Helen Ubiñas named first Sally Kalson Courage in Journalism awardee
PITTSBURGH, June 25, 2020 – A two-year-old shot and killed in her mother’s arms when shots were fired into their home; a mother who, four years after her son’s death, brings a thermos of coffee with sugar and milk regularly to her son’s grave; and identical twin brothers, born moments apart, both shot within minutes of one another. Their stories and dozens of others are the subject of Philadelphia Inquirer columnist Helen Ubiñas, whose work reveals the awful toll of gun violence on those injured and killed while also honoring the resilience of survivors and their families.
As a result of these columns, Ubiñas is the first winner of the Sally Kalson Courage in Journalism Award. The award, which includes a $5,000 prize, was established at The Pittsburgh Foundation by Kalson’s family and friends last year. Kalson had a 30-year career in journalism speaking truth to power. She died of complications from ovarian cancer in 2014. The Kalson Award will be given each year to a Pennsylvania broadcast, print or online journalist whose work demonstrates fearlessness, fortitude and excellence in taking on issues of our time. Images of Ubiñas are available for media use here.
"No one writes about the tragedy of gun violence with more compassion and feeling than Helen Ubiñas. Her columns on the young, innocent victims of gunfire are heartbreaking and left us grieving with the families whose lives were forever shattered by these random, senseless acts of violence," said Pulitzer Prize winning journalist and best-selling author James Steele, who served on the Kalson Award committee.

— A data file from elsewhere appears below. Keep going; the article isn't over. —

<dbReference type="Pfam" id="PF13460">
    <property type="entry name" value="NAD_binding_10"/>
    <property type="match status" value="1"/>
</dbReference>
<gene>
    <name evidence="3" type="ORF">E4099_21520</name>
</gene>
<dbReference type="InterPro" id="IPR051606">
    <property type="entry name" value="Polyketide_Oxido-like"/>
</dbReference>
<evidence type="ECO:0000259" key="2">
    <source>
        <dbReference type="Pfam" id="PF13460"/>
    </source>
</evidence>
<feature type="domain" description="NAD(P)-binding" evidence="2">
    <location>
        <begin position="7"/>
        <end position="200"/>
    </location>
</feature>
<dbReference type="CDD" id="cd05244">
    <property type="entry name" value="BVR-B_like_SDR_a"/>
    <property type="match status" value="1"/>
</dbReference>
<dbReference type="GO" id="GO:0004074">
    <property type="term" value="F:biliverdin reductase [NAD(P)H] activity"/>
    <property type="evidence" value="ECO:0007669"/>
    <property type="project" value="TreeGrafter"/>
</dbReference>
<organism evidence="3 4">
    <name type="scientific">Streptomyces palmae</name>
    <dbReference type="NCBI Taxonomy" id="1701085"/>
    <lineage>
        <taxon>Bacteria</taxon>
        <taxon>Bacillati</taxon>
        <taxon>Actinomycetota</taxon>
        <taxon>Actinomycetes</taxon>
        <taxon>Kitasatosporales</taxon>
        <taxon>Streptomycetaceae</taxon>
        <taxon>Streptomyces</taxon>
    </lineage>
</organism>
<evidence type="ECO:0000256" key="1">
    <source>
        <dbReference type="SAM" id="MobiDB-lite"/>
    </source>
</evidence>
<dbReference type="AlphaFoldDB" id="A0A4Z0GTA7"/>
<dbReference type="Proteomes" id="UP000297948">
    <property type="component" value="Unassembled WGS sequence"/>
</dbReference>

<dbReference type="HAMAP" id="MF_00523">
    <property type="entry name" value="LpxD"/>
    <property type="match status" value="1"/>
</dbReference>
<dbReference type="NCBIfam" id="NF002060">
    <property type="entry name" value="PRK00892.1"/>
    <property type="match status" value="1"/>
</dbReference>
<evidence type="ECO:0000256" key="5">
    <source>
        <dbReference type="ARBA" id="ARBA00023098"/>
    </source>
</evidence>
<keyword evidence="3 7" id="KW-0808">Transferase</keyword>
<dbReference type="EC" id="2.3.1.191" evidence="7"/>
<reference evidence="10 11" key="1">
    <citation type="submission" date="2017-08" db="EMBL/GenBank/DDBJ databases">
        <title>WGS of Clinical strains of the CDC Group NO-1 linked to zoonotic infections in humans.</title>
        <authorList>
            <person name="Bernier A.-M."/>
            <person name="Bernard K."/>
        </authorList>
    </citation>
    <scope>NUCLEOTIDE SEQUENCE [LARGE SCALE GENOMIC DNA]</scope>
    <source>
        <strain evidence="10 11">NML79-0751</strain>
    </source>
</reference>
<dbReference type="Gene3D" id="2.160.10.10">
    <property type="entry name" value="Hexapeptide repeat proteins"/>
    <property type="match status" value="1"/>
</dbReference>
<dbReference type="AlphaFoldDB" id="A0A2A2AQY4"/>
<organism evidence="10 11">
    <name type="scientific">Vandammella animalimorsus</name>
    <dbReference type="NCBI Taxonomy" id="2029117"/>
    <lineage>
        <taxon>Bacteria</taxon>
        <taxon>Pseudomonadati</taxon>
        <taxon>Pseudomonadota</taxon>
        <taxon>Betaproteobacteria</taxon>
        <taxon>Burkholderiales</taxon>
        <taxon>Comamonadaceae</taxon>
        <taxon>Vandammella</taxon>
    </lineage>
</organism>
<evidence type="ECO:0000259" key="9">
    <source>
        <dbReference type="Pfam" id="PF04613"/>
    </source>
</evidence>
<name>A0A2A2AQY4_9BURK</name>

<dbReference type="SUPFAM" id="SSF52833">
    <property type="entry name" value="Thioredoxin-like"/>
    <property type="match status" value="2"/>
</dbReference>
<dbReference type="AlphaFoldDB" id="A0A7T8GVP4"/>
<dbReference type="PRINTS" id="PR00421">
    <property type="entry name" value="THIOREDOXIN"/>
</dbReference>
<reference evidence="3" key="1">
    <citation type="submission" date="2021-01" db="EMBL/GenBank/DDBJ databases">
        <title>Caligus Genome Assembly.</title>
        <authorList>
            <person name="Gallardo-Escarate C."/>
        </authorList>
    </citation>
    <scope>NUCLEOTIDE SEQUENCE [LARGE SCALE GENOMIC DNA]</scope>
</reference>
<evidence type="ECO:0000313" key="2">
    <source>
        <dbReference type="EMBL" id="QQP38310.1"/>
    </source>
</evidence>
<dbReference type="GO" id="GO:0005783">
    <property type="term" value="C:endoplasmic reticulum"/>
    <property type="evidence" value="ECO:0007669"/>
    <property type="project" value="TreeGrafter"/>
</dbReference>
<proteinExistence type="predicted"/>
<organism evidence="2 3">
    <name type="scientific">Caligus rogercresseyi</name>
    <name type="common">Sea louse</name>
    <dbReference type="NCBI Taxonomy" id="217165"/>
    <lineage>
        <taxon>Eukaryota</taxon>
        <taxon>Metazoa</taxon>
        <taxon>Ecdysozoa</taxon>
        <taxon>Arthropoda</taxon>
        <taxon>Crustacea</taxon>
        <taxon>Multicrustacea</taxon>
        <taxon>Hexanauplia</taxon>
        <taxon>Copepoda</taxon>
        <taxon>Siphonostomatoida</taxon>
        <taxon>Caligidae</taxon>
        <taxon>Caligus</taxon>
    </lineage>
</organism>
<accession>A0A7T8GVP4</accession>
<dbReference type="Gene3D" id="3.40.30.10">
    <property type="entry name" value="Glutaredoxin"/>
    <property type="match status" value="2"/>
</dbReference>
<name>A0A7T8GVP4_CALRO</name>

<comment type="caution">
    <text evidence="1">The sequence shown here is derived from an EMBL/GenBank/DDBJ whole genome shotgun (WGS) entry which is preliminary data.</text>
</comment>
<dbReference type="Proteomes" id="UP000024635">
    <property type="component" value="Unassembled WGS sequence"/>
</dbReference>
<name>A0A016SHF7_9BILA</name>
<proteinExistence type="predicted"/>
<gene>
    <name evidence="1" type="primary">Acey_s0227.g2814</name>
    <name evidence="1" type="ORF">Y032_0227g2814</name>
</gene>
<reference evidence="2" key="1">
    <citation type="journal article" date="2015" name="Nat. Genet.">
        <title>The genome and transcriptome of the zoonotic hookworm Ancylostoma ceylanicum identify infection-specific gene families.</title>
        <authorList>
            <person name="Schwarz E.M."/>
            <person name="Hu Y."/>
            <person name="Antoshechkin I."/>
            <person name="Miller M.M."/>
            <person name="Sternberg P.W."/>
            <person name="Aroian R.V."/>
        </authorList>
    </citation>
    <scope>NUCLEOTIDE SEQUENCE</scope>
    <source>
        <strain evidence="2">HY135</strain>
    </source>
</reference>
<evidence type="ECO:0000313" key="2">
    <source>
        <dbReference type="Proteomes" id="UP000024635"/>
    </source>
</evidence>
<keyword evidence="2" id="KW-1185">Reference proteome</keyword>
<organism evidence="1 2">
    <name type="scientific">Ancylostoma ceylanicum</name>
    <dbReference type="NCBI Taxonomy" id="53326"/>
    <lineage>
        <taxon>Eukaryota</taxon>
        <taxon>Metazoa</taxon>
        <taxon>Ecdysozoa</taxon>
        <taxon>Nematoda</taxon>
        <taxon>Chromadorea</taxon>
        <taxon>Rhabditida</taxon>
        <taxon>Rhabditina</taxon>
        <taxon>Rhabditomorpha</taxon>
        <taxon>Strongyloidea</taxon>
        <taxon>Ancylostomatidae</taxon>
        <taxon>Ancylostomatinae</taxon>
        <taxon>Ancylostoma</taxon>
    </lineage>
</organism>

Ubiñas has written for the Inquirer since 2012 and was nominated for the award by her editor Cathy Rubin, assistant managing editor for features at The Philadelphia Inquirer. Criteria for the award include shining a light on an under-reported and/or controversial issue, demonstrating compassion, raising the public’s consciousness and leading to action, and showing a commitment to justice for those who are least supported economically, politically and socially.
Few issues are as polarizing as gun violence, which exacts a disproportionately higher toll on Black and Brown people. Ubiñas believes that the stories of those injured or killed are too often told as one-dimensional tales about who lived and who died, without context or compassion that captures the full humanity of those who have been harmed.
“I stopped using the term ‘we give voice to the voiceless’ years ago because no one is voiceless. The question is whose voices will those in power decide to listen to and amplify,” said Ubiñas, who describes herself as a woman, a journalist of color, a Puerto Rican and a first-generation college graduate. “I know what a privilege it is to have this column. Until there are other people who look like me and have similar platforms to amplify these stories, it will be very hard for me to move on from writing my column and telling these stories.”
Since 2016, Ubiñas has organized the annual Fill the Steps event, where hundreds of people impacted by gun violence and the public at large gather on the iconic steps of the Philadelphia Museum of Art to stand together against gun violence, support one another and demand reform. The event has been catalytic for participants. At the event, a survivor of gun violence lamented to Ubiñas that no support group existed for people like him who had been paralyzed by their injuries. She helped him organize a support group that met monthly in person before the coronavirus and now meets weekly online.